We don’t like to ask for what we want. We don’t like to ask for what we need. This causes many problems in our relationships as well as problems at the office. I laughed once, sitting in on a relationship class, where she advised the participants to ask for what they need. She advised that sometimes, men do this naturally. Sometimes women try to manipulate the end result without a direct request. If you cannot be direct, it is hurting you at the office and more importantly, in the pocketbook.
What would you do if you were about to sell your car? You would research to see how much it was worth. You would think about the condition of the car. The combination of these two things would drive your price. You would never think of telling someone, “pay me whatever you think is the right value for the car.” Why would you do that with your salary? You need to react the exact same way you would as if you were selling your car.
First, you need to research your value. Many websites, like Salary.com or PayScale.com can give you ideas for expected salary amounts by job title for specific regions as well as company size. It will give you an idea of what you should be making. Then you need to evaluate your own educational background and credentials. If you are , for example, a coding expert, RHIA, MBA, Technician, etc., then that should figure into your value. If your value falls short of what you’d like it to be, take note of missing classes or credentials that could help. This will factor into your planning process for the future.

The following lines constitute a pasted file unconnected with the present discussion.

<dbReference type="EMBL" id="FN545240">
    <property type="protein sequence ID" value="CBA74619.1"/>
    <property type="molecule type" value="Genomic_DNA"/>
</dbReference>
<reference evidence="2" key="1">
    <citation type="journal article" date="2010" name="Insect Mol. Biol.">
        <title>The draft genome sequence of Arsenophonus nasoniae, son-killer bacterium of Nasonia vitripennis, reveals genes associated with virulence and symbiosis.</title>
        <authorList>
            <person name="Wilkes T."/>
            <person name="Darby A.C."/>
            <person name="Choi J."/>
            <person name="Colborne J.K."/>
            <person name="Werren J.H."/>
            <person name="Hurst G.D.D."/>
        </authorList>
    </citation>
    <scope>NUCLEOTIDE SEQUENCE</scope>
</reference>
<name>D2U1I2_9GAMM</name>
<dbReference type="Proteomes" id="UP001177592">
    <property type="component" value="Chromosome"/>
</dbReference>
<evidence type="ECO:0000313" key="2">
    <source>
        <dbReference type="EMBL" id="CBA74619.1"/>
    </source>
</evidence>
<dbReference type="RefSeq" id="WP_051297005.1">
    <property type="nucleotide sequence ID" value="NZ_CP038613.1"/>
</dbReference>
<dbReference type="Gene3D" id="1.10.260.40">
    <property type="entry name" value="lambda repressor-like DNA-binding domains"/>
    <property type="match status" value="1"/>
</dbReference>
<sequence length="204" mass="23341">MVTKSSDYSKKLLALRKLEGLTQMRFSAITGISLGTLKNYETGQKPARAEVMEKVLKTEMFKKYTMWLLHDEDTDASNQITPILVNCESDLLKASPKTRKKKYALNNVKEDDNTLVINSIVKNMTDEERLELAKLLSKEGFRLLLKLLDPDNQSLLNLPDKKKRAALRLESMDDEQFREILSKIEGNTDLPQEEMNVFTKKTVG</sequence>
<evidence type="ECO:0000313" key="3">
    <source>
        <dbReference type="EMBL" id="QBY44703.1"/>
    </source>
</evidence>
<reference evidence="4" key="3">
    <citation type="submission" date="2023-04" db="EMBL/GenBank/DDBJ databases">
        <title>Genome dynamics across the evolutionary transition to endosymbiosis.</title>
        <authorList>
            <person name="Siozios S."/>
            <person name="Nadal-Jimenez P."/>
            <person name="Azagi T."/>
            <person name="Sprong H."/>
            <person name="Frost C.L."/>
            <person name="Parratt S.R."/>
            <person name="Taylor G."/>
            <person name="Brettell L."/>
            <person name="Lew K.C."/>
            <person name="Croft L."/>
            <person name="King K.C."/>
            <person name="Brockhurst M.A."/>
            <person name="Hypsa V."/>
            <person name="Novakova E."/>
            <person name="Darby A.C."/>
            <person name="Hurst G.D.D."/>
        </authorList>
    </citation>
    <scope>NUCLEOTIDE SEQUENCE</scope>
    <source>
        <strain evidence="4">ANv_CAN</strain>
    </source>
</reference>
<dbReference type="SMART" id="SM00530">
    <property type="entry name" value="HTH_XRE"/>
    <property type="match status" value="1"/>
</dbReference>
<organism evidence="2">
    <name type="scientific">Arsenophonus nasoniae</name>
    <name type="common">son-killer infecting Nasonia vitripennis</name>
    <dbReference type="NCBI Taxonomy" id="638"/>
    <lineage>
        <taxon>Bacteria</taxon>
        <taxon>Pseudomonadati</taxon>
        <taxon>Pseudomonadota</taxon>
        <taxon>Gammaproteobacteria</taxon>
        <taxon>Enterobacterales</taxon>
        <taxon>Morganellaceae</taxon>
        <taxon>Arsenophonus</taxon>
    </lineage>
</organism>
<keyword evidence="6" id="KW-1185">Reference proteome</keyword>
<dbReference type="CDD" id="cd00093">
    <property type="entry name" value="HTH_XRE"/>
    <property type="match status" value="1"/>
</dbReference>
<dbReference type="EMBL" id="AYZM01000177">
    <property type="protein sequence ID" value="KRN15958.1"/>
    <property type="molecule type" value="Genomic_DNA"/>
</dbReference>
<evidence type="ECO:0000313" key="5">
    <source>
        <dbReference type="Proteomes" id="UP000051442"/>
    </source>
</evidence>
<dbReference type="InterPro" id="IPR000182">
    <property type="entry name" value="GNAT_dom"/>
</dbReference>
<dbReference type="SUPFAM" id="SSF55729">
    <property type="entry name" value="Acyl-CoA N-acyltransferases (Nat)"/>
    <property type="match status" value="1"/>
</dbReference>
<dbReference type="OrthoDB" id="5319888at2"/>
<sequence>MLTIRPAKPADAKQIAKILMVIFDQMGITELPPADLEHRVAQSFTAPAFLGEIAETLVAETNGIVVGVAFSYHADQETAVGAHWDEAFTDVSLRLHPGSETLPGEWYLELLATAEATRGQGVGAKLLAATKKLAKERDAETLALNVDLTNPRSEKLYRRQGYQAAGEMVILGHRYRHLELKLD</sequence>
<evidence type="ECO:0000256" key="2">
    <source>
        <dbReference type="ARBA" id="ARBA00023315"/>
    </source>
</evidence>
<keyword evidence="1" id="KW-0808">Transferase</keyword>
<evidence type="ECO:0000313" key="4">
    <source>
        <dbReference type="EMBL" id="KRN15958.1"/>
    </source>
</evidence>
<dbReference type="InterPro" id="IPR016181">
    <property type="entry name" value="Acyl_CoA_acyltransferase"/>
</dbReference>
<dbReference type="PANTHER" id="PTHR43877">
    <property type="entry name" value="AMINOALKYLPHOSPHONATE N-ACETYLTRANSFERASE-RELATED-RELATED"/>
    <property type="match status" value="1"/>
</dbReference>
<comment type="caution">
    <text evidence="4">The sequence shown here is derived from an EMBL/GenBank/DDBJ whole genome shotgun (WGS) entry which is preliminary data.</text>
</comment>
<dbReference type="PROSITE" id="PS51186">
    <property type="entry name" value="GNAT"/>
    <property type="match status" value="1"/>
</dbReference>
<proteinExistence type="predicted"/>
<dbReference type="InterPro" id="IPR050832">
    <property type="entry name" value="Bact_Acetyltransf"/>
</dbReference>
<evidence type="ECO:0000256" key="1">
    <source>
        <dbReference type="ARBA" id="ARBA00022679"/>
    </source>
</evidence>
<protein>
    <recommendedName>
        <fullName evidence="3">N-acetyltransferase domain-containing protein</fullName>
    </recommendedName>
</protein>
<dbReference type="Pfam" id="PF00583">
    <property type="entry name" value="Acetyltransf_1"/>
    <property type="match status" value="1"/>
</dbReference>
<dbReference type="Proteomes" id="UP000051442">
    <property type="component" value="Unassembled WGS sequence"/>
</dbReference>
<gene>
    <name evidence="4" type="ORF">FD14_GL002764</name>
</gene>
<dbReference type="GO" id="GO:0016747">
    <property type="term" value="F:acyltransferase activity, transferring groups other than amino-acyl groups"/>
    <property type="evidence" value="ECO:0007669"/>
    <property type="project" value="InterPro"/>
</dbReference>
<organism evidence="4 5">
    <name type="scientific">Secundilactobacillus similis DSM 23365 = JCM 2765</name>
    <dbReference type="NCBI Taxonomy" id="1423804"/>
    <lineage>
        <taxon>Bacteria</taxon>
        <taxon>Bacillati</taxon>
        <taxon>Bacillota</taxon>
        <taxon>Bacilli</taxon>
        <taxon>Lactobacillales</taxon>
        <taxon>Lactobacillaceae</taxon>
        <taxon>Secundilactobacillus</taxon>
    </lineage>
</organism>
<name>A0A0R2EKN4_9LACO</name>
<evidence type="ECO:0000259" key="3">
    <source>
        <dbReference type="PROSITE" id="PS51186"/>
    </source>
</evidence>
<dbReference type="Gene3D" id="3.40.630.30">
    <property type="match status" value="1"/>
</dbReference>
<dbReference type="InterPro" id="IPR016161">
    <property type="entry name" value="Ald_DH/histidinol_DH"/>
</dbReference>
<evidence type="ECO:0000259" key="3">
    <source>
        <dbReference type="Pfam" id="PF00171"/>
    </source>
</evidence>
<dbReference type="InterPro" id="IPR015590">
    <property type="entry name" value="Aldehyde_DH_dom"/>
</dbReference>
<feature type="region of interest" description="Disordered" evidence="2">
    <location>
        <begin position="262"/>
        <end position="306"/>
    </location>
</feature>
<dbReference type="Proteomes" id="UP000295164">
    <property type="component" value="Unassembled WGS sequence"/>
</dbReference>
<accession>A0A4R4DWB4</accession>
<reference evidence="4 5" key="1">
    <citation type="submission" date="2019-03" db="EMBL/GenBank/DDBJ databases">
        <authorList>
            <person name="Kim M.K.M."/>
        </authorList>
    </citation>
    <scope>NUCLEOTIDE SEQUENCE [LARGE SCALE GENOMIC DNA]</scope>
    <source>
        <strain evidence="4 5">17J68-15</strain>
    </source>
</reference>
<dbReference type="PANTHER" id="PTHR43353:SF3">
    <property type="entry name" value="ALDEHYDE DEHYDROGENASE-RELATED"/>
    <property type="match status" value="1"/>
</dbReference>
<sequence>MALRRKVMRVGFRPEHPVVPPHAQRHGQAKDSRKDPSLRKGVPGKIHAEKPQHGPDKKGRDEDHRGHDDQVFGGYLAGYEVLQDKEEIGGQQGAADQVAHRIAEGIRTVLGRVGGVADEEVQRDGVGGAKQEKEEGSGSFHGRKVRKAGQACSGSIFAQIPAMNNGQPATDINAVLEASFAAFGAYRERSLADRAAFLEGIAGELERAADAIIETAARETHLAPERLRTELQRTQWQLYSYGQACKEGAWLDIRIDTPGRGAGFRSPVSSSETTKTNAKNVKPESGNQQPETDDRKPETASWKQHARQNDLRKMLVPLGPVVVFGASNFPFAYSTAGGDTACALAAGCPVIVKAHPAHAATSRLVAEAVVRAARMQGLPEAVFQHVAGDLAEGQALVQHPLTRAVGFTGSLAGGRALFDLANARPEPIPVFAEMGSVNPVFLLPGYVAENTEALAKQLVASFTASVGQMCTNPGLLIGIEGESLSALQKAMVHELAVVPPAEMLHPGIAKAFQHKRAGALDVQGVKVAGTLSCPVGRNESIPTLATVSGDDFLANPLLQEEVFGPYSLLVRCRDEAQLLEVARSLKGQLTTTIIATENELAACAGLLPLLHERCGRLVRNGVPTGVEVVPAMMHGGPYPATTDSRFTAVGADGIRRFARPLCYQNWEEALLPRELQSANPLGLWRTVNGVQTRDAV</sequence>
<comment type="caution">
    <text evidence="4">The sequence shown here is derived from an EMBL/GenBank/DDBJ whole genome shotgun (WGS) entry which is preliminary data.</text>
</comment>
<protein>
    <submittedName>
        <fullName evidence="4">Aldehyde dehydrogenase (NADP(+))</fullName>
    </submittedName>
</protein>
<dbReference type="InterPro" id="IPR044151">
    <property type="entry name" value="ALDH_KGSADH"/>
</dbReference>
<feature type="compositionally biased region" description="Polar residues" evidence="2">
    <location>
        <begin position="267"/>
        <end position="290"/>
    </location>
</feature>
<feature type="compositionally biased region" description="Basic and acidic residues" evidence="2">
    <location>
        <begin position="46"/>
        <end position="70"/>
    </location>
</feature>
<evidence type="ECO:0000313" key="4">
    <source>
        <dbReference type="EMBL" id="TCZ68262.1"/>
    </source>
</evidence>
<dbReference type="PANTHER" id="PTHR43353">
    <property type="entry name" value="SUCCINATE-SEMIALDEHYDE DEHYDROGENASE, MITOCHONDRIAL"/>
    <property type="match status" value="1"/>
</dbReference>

Unfortunately, there is a distinct disadvantage to staying with a company for a long period of time. Once in the system, most companies have limits to the raises that they will give you, regardless of the responsibilities you take on or the promotions you receive. This is why sometimes you need an exit plan to strategically move both your career and your salary forward.
What they may not tell you is that there are ‘pay’ options other than straight pay increases. All of which you should consider asking for depending on how your negotiations are going.
A. Stock Options – These are options to purchase company stock at a set rate.
B. Performance Bonuses – Often you can negotiate for a performance bonus based on a goal in your area. These pre-defined cash bonuses can motivate you as well as help the company meet a major goal.
C. Additional Vacation Days – Always a good option if all else fails; opt for asking for additional time off. Even a boss with no power can oftentimes grant you additional paid time off.
D. Flex Scheduling or Job Shares – You could consider working a flex schedule, like for instance, four, ten-hour days or propose a job share where two people work one position.
E. Work at Home – Option to work at home all or part-time.
Companies have a set spending limit. They have a budget. That budget has to accomplish all the stated goals and achievements for that company. Similar to your own checkbook, they often run short on what they would really like to spend and accomplish. Ok, don’t go getting sappy on me now and feel sorry for your company. The truth is, they will only pay WHAT THEY HAVE TO – to get by. Most companies take a minimalist approach. The minimum amount that they can pay you to keep you is the amount they will offer. They can only afford to pay raises to the top 10% in the company. If you feel that your performance is in the top 10%, and you can justify your value, consider asking for the pay raise that you deserve. If all requests are denied, you may have no options other than to be satisfied at your current pay level or seek a job elsewhere. Best of luck in your request.
by Bethany Williams